The Netherlands, Austria, Denmark and Sweden, the toughest trading partners, are among the most benefited by the single market
“It is not a zero-sum game in which to win some they have to lose others,” European diplomatic sources say about the tough battle that the EU is facing between net taxpayers – those who contribute more than those who receive –And, therefore, ask for compensation, and those who are in the opposite situation. Given the intransigence shown by the former – the Netherlands, Denmark, Sweden and Austria -, the European Commission tries to explain that, when assessing pros and cons, you cannot measure only the positive or negative balance in relation to aid regional and common agricultural policy, no matter how much they represent 70% of the pie.
As a way to energize the debate, the European Chamber has presented a press dossier, with data from the Community Executive, in which the countries that benefit most from the common market appear and, surprisingly or perhaps not so much, the four “frugal” aurodenominates do not They go wrong. Although the ranking is led by Luxembourg (12,500 euros per person and year) followed by Ireland and Belgium, the inflexible The Netherlands is in fourth place, near the podium, with about 5,000 euros per city and year, followed by Austria and Denmark, and Sweden is the eighth country.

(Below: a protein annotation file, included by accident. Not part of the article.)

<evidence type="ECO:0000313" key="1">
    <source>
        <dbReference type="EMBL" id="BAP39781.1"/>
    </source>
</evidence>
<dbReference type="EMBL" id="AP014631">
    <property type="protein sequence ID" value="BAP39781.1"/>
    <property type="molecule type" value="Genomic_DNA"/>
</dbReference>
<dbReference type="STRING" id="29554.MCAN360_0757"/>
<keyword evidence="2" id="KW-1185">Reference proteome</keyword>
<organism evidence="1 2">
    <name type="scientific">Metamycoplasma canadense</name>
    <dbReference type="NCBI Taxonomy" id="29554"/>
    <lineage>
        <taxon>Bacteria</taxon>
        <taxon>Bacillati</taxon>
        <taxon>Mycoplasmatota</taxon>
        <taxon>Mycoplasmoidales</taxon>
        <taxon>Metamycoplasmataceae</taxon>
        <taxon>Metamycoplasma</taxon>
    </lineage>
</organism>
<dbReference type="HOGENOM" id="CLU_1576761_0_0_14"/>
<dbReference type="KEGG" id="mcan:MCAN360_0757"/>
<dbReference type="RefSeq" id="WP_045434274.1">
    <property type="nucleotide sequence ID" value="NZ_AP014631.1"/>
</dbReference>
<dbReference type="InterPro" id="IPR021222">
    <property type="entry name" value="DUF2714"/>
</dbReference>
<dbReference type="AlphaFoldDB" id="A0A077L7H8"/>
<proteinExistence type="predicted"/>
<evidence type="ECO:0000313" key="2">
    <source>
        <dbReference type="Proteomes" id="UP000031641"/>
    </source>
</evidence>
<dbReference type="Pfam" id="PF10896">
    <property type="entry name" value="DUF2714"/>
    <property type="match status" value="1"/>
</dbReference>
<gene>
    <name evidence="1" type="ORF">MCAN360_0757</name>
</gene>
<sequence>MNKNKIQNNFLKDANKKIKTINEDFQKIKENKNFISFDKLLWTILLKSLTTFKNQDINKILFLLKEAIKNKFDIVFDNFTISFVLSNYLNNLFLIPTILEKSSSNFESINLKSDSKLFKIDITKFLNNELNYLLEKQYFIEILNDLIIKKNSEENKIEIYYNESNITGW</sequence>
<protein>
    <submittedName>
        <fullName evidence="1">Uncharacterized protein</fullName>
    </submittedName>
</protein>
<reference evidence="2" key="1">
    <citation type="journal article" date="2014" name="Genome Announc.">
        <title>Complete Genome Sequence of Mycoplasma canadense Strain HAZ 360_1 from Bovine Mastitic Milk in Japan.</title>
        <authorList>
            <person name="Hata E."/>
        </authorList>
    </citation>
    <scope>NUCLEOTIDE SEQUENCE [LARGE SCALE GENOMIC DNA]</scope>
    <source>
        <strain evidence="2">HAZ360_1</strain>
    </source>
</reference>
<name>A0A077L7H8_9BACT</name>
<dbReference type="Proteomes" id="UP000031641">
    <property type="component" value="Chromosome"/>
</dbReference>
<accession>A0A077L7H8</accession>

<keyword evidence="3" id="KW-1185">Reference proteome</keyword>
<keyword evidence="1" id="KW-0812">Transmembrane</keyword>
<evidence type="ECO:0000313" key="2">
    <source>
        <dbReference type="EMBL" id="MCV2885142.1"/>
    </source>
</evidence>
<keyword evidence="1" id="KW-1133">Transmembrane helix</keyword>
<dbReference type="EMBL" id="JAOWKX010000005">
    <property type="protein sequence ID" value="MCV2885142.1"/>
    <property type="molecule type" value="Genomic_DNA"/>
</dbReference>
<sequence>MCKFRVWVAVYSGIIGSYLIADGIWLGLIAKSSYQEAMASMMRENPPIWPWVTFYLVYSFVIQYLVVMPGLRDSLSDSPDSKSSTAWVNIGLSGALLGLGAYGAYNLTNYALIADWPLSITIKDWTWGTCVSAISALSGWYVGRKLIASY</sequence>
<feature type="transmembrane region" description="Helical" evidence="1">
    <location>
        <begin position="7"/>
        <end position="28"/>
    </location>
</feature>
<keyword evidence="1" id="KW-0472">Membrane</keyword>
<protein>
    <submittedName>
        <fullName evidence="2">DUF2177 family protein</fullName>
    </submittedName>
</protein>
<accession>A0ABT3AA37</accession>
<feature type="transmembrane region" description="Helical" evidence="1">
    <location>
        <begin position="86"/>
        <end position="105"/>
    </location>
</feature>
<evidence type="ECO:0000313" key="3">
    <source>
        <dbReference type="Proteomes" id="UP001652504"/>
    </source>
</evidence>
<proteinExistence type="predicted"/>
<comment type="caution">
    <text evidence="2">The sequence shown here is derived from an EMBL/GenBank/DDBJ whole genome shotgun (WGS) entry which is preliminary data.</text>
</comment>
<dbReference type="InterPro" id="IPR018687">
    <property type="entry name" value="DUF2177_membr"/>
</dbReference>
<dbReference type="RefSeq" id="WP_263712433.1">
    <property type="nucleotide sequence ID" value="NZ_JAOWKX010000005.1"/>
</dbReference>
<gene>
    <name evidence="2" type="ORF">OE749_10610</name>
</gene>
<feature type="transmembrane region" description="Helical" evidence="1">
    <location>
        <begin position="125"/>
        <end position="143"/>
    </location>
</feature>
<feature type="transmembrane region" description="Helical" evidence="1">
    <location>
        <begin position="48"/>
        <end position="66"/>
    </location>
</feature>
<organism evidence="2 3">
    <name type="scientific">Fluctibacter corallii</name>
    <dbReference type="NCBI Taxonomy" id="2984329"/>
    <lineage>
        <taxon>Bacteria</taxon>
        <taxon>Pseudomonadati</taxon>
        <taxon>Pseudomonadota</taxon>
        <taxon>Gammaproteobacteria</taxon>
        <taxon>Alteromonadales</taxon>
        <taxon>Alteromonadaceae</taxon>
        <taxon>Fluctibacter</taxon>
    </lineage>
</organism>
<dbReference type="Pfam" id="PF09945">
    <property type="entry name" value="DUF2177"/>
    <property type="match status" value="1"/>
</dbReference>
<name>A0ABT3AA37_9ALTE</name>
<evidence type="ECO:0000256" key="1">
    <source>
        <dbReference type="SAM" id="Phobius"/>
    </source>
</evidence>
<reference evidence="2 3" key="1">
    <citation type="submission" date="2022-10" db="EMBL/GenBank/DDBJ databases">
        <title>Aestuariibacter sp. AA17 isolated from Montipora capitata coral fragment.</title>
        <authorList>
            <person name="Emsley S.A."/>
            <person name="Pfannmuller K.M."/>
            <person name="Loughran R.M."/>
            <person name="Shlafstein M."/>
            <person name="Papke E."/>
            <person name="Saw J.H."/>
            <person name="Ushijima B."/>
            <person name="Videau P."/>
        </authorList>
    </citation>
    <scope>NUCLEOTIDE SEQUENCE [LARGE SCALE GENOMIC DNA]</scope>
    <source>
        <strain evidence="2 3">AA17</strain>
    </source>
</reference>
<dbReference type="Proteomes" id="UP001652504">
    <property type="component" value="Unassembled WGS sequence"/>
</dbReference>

Germany, the largest contributor and with a strongly exporting economy that benefits from the wealth of others, is in eleventh place, above the European average. So, Net taxpayers are the most benefited from having a club to sell their products to.
In the last part of the table are Hungary, Romania, Bulgaria and Greece. Spain is below the European average as the ninth country in the lower part of the ranking, around 2,000 euros per person per year. Overall, 56 million jobs depend on intra-European trade and 3.6 million jobs have been created from 1990 to 2015.
To this are added the items of the financial framework whose impact in both countries cannot be quantified a priori and that depend on numerous variables. Within this chapter, funds for R&D programs would be found and benefit both the private and public sectors or efforts to combat illegal immigration.